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Haroardottir, S, Halldorsson SA, Hiltons DR.  2018.  Spatial distribution of helium isotopes in Icelandic geothermal fluids and volcanic materials with implications for location, upwelling and evolution of the Icelandic mantle plume. Chemical Geology. 480:12-27.   10.1016/j.chemgeo.2017.05.012   AbstractWebsite

The distribution of helium isotope ratios (He-3/He-4) in Icelandic geothermal fluids, volcanic glasses and phyric lavas is investigated. Along with presenting a new helium isotope dataset using phyric lavas largely from off-rift regions, we compiled published data and constructed a database of all available helium isotope data from Iceland. The new dataset reveals an exceptionally high He-3/He-4 ratio from a phyric lava in NW-Iceland (47.5 R-A, where R-A is the He-3/He-4 ratio of air), which is among the highest values measured in any mantle-derived magma to date. Modifications of primary (i.e., mantle-derived) helium isotope ratios, due to additions of air-derived helium and He from radiogenic ingrowth, were evaluated and the database was filtered accordingly. The geographical information system ArcGIS (ESRI) was used to perform spatial analysis on the filtered database and the interpolation method, Natural Neighbor, was used to calculate representative helium isotope ratios for all parts of Iceland, including off-rift regions. The results show that helium isotope ratios for the whole of Iceland vary from 5.1 to 47.5 R-A. However, this study allows for a fine-scale distinction to be made between individual rift segments and off-rift regions. The results clearly reveal that each rift zone has its own distinctive mean isotope signature: 12-17 R-A in the Western Rift Zone, 8-11 R-A in the Northern Rift Zone and 18-21 R-A in the Eastern Rift Zone. Our isoscape map places new constraints on a previously inferred high-helium plateau region in central Iceland (Breddam a al., 2000). The plateau continues southward along the propagating Eastern Rift Zone and through to the South Iceland Seismic Zone and the Mid-Iceland belt. Its location coincides with many geological features, e.g., eruption rates, location of abandoned rift segments, seismic velocity and gravity anomalies. Such high helium isotope ratios have been associated with undegassed and primordial mantle sources that have been isolated in the lower mantle over Earth's history. Thus, high-helium domains throughout Iceland are interpreted to mark the loci of present and past plume conduits which help explain the considerable spatial variation in the sampling of a primordial mantle He component beneath the Iceland hotspot.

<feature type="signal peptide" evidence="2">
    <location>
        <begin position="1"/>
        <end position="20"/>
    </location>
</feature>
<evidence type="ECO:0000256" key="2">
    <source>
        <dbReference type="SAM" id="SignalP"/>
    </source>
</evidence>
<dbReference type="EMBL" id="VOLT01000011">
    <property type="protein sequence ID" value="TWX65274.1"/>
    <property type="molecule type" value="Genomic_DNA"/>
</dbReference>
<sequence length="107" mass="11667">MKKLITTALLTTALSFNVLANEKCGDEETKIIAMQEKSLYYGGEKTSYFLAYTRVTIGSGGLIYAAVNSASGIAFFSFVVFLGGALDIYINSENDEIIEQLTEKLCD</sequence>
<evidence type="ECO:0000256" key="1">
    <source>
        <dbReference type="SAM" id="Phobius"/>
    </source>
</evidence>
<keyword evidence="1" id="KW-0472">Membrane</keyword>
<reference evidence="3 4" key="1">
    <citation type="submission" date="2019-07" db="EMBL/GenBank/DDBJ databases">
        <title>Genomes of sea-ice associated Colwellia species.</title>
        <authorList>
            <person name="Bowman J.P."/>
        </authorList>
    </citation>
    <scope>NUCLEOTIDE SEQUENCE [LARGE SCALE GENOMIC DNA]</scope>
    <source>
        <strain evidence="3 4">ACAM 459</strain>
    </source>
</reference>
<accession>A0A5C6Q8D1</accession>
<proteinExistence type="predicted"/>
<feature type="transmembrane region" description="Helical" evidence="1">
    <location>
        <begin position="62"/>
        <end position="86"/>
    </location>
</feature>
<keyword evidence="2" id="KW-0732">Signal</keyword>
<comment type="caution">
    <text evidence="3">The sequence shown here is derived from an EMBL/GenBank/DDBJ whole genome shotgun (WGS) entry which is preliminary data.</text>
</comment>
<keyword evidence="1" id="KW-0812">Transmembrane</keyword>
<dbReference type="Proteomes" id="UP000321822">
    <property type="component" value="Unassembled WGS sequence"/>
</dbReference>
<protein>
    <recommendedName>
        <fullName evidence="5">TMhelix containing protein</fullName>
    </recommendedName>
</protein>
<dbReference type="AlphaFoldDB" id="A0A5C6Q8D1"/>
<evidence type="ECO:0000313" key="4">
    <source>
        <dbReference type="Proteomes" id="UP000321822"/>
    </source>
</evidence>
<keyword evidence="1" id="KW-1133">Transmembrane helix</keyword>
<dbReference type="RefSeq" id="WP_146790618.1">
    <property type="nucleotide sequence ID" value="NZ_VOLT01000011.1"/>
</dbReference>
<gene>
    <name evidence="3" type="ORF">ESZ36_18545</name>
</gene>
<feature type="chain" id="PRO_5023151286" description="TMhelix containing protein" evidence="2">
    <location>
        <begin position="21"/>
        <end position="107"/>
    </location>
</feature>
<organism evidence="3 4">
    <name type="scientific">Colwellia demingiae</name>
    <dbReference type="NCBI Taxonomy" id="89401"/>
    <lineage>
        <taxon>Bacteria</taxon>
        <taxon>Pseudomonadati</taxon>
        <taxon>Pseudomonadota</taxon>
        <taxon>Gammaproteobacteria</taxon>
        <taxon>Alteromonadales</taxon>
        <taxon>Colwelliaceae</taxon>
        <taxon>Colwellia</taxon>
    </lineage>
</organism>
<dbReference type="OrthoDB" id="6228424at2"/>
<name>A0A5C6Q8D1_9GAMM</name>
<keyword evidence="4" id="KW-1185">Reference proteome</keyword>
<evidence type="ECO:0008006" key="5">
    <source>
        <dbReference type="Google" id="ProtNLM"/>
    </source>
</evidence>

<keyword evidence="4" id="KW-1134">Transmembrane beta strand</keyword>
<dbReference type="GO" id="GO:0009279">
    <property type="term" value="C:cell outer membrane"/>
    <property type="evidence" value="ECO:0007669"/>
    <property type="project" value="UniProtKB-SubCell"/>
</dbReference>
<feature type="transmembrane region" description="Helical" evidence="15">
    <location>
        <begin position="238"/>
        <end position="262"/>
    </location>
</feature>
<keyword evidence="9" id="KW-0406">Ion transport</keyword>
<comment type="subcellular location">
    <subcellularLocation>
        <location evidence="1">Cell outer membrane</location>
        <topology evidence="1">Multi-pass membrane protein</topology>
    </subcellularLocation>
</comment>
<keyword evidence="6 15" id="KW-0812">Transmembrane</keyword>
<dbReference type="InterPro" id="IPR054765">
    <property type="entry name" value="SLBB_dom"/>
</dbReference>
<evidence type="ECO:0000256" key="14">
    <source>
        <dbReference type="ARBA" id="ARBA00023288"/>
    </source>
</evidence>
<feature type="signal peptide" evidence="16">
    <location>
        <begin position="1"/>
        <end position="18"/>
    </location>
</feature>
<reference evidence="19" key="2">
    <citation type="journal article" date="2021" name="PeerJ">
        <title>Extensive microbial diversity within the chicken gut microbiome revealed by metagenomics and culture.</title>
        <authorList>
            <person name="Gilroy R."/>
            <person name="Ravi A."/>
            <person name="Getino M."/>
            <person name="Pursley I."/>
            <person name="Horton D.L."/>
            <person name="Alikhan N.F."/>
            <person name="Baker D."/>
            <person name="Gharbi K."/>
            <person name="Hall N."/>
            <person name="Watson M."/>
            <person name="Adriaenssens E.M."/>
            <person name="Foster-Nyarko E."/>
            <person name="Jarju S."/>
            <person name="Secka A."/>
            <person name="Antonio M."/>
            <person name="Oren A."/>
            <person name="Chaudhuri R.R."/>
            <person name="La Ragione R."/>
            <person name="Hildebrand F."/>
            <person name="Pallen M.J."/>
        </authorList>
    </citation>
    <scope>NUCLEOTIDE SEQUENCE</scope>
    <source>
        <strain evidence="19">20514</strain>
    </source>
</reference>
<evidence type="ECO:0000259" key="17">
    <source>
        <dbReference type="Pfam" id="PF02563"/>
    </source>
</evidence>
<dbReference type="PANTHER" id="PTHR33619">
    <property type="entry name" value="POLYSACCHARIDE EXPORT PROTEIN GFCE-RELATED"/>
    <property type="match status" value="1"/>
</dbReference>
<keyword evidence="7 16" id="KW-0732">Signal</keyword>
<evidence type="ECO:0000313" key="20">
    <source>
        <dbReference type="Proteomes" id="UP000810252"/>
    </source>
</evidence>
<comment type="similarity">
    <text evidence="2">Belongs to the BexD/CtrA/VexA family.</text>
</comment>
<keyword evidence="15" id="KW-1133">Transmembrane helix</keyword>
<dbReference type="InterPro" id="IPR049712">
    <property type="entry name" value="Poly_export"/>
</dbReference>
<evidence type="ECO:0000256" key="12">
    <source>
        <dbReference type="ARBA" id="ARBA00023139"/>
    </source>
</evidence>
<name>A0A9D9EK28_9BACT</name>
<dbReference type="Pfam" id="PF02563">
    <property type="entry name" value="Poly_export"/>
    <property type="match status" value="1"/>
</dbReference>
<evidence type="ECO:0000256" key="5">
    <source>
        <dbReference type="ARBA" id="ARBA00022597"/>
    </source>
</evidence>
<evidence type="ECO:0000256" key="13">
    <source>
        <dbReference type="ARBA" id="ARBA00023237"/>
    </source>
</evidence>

Stefansson, A, Hilton DR, Sveinbjornsdottir AE, Torssander P, Heinemeier J, Barnes JD, Ono S, Halldorsson SA, Fiebig J, Arnorsson S.  2017.  Isotope systematics of Icelandic thermal fluids. Journal of Volcanology and Geothermal Research. 337:146-164.   10.1016/j.jvolgeores.2017.02.006   AbstractWebsite

Thermal fluids in Iceland range in temperature from <10 degrees C to >440 degrees C and are dominated by water (>97 mol%) with a chloride concentration from <10 ppm to >20,000 ppm. The isotope systematics of the fluids reveal many important features of the source(s) and transport properties of volatiles at this divergent plate boundary. Studies spanning over four decades have revealed a large range of values for delta D (-131 to +3.3%o), tritium (-0.4 to +13.8 TU), delta(18) O(-20.8 to + 2.3%o), He-3/He-4 (3.1 to 30.4 R-A), delta B-11 (-6.7 to+25.0%o), delta C-13 Sigma co(2) (-27.4 to+ 4.6%o), C-1 Sigma co(2), (+0.6 to + 118 pMC), delta C-l3(CH4) (-523 to-17.8%o), delta N-15 (-10.5 to+3.0%o), 8(34)C Sigma s(-ll) (-10.9 to (+)3.4%o), delta S-34(SO4) (-2.0to + 21.2%) and delta Cl-37 (-1.0 to + 2.1%o) in both liquid and vapor phases. Based on this isotopic dataset, the thermal waters originate from meteoric inputs and/or seawater. For other volatiles, degassing of mantle-derived melts contributes to He, CO2 and possibly also to Cl in the fluids. Water-basalt interaction also contributes to CO2 and is the major source of H2S, SO4, Cl and B in the fluids. Redox reactions additionally influence the composition of the fluids, for example, oxidation of H2S to SO4 and reduction of CO2 to CH4. Air water interaction mainly controls N-2, Ar and Ne concentrations. The large range of many non-reactive volatile isotope ratios, such as delta C-13 Sigma co(2)and(34)S Sigma S-u indicate heterogeneity of the mantle and mantle-derived melts beneath Iceland. In contrast, the large range of many reactive isotopes, such as delta C-13 Sigma co(2), and delta S-34 Sigma S-u, are heavily affected by processes occurring within the geothermal systems, including fluid-rock interaction, depressurization boiling, and isotopic fractionation between secondary minerals and the aqueous and vapor species. Variations due to these geothermal processes may exceed differences observed among various crust and mantle sources, highlighting the importance and effects of chemical reactions on the isotope systematics of reactive elements. (C) 2017 Elsevier B.V. All rights reserved.